Wierzbicki et al. [4] described 14 patients with EFR caused by carcinoma, in whom 15 SEMS were inserted. A good early effect was observed in 12 of them. In two patients, after several months, the authors observed the tumour overgrowth, which caused its damage with argon plasma coagulation. In two other patients, the authors found fistula recurrence, and in one case, retrial of a new stent application was possible. The longest observed survival period was 13 months [4].

Turkyilmaz described 14 cases of patients in whom, in the years 2003−2008, SEMS were implanted due to ERF. Fistula closure was achieved in all 14 patients. No significant complications were observed. The mean survival time after SEMS implantation was 11.2 weeks. The average time of post implantation hospitalization was 3.7 days [3].

Balazs described data collected at one centre in which, in the years 1984−2004, 264 cases of ERF were diagnosed. SEMS efficient implantation was achieved in 188 cases. The authors reported one lethal complication. In the second group of patients, 25 gastrostomies, 1 jejunostomy and 1 percutaneous endoscopic gastrostomy were made. The average survival time in patients after SEMS implantation was 3.4 months. In the remaining group it was 1.1 month. The differences between the two groups were significant [11].

Kim discussed 9 cases of ERF patients: 6 with oesophageal carcinoma, 2 with lung carcinoma and 1 with Boerhaave Syndrome. Technical success was achieved in 8 cases. In one case, unsuccessful ERF closure was strictly connected with non-complete stent dilation. Clinical success defined as the fistula complete closure within 7 days was achieved in five patients. Four patients were reoperated because of the gap between the stent and the oesophagus in 3 patients, and stent migration in 1 patient. The average survival time after efficient implantation was 78.8 days [12].

Herth et al. described 112 ERF patients, among whom 83 (74%) presented advanced lung carcinoma and 29 (26%) suffered from advanced oesophageal carcinoma. The authors implanted SEMS to the oesophagus in 37 patients (33%). In 65 patients, airway stents were inserted. Both airway and oesophageal stents were used in 10 patients. Seven patients (one with oesophageal stent, two with both the oesophageal and the airway one, and four with airway stents) developed respiratory failure and required transient ventilator support in the intensive care unit. The authors did not observe stents migration. The average survival time of patients with oesophageal SEMS implantation was 262.8 days. The average quality of life (QoL) score before stents implantation was 72, and after the procedure it amounted to 81. The difference was statistically significant [14].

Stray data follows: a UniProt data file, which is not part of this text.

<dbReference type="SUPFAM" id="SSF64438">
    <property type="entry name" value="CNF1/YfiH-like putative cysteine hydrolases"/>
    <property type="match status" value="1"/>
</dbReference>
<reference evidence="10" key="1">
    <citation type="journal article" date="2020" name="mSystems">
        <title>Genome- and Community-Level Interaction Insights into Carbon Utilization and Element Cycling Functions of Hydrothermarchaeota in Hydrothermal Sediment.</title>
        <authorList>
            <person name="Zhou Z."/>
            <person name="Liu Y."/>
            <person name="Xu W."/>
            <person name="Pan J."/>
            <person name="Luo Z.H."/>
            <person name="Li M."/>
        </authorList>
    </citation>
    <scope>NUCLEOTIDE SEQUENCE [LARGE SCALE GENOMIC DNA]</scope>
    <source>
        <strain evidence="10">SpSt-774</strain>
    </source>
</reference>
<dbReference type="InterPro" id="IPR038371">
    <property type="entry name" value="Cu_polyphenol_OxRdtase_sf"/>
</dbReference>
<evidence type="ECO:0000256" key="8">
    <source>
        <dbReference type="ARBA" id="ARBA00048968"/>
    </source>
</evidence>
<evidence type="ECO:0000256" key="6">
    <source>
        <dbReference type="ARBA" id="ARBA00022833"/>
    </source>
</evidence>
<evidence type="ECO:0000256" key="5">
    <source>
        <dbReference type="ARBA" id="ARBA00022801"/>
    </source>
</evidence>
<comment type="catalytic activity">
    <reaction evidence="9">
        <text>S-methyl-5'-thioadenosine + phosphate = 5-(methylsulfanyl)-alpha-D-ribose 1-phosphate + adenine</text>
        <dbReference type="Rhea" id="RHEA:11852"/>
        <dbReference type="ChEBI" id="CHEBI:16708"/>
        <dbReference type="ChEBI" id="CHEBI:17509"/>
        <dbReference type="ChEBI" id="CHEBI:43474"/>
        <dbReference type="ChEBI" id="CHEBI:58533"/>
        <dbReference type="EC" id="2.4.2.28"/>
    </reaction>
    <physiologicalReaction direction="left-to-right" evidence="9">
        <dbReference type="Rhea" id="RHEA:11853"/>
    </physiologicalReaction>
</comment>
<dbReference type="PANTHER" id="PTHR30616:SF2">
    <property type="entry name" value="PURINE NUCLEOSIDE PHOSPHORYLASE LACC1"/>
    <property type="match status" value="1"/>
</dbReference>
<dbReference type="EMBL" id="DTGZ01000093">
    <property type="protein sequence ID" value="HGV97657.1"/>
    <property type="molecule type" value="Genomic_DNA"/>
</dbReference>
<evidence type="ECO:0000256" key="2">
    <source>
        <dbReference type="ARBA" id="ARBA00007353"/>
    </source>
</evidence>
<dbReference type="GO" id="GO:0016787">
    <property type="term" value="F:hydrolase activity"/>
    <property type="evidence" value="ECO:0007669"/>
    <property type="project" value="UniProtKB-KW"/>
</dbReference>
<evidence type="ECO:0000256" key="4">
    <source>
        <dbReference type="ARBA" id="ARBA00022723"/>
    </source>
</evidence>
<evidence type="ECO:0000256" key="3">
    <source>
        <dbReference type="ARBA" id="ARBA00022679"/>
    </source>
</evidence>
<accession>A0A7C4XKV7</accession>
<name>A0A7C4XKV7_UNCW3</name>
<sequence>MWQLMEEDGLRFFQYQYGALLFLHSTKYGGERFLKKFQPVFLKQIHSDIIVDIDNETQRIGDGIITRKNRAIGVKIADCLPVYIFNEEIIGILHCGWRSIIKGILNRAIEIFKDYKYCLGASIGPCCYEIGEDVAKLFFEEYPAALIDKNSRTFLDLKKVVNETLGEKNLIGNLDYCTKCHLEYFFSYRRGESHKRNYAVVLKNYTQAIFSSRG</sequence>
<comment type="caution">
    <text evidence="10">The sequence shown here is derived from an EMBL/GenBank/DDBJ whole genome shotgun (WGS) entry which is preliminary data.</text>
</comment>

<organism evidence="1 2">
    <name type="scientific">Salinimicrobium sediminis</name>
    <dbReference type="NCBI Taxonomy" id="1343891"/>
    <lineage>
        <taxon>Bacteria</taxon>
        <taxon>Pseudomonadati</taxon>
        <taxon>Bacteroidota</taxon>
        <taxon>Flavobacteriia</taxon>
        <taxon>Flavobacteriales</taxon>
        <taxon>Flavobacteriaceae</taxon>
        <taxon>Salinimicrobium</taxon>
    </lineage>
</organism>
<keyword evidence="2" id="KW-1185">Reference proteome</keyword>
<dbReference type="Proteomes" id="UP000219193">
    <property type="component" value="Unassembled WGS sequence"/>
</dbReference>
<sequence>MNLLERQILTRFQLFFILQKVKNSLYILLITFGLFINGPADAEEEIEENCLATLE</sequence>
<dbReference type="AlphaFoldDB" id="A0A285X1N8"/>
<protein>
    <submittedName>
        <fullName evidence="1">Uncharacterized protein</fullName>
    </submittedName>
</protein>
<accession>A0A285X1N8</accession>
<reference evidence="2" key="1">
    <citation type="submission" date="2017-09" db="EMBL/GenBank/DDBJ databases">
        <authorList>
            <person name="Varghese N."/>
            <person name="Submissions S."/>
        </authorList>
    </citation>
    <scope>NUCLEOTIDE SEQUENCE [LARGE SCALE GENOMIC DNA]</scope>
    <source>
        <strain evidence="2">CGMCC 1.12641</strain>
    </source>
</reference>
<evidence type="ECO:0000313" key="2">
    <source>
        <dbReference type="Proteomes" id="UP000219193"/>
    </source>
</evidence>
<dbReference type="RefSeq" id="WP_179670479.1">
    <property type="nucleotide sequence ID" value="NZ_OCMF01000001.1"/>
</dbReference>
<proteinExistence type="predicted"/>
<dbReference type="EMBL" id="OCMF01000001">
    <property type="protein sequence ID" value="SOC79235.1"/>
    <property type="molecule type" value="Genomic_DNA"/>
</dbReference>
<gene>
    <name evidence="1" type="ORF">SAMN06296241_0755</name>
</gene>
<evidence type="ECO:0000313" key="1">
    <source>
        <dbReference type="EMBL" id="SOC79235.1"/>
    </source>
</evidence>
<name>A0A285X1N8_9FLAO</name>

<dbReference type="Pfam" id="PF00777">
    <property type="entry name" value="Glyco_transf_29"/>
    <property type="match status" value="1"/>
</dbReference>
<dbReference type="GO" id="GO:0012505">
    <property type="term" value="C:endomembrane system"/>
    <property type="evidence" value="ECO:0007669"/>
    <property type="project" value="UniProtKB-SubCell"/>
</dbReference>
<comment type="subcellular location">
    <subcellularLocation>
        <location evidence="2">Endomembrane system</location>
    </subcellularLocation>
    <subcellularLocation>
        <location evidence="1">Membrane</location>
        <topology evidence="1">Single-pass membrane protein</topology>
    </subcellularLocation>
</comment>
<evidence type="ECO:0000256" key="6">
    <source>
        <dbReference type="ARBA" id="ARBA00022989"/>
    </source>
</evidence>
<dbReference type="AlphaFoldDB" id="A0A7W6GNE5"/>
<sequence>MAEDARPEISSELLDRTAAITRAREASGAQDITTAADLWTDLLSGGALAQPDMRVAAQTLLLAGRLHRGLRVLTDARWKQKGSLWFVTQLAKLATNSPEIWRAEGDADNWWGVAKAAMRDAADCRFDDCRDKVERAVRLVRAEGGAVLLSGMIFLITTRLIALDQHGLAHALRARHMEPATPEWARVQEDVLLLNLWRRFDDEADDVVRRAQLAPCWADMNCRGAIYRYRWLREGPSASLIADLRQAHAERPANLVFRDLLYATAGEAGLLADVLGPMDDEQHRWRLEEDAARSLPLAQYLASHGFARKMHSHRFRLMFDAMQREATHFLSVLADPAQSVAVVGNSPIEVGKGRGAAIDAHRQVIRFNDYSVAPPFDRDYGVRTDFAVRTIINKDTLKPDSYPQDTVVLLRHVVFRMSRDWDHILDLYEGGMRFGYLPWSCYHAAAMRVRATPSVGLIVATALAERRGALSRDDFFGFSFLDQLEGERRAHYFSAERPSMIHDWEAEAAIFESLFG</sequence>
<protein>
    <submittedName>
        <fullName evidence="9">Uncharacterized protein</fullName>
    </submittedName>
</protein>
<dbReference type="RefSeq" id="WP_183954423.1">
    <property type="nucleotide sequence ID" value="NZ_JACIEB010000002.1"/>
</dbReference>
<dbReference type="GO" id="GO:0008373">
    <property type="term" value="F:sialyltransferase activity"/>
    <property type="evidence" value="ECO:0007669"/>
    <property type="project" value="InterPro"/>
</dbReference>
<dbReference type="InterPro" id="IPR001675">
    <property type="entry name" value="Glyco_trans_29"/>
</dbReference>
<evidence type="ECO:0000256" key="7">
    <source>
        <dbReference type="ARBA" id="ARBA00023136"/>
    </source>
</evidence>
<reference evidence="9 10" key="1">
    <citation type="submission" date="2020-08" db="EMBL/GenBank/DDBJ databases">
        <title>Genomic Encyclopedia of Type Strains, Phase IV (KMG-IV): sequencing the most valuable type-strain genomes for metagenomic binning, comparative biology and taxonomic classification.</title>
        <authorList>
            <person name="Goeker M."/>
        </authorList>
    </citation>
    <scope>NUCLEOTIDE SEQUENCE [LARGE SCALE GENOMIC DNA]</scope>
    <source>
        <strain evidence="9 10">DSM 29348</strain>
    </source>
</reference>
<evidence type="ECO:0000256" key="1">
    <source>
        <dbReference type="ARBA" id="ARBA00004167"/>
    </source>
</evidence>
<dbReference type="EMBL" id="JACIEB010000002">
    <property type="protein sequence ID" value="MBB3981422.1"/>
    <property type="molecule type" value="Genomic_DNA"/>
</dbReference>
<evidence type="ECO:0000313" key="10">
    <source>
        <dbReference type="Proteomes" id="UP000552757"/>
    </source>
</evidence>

The reported cases were the first ones in our centre. We performed the described procedures under fluoroscopic and endoscopic control, in analgosedation. We did not observe any of significant early complications, therefore we confirm that SEMS insertion is an effective, safe and relatively easy method, which improves the quality of life, positively influences its elongation and enables further palliative treatment including radiotherapy. We do recommend SEMS implantation.



The authors would like to thank Professor Elżbieta Poniewierka for her substantial help and support in the article preparation.


Conflict of interest

The authors declare no conflict of interest.


Address for correspondence: Witold Marczyński, Gastroenterological Ward of District Specialist Hospital Latawiec in Świdnica, ul. Leśna 27−29, 58−100 Świdnica, e-mail:

DOI: 10.5603/PiAP.2015.0050

Received: 21.04.2015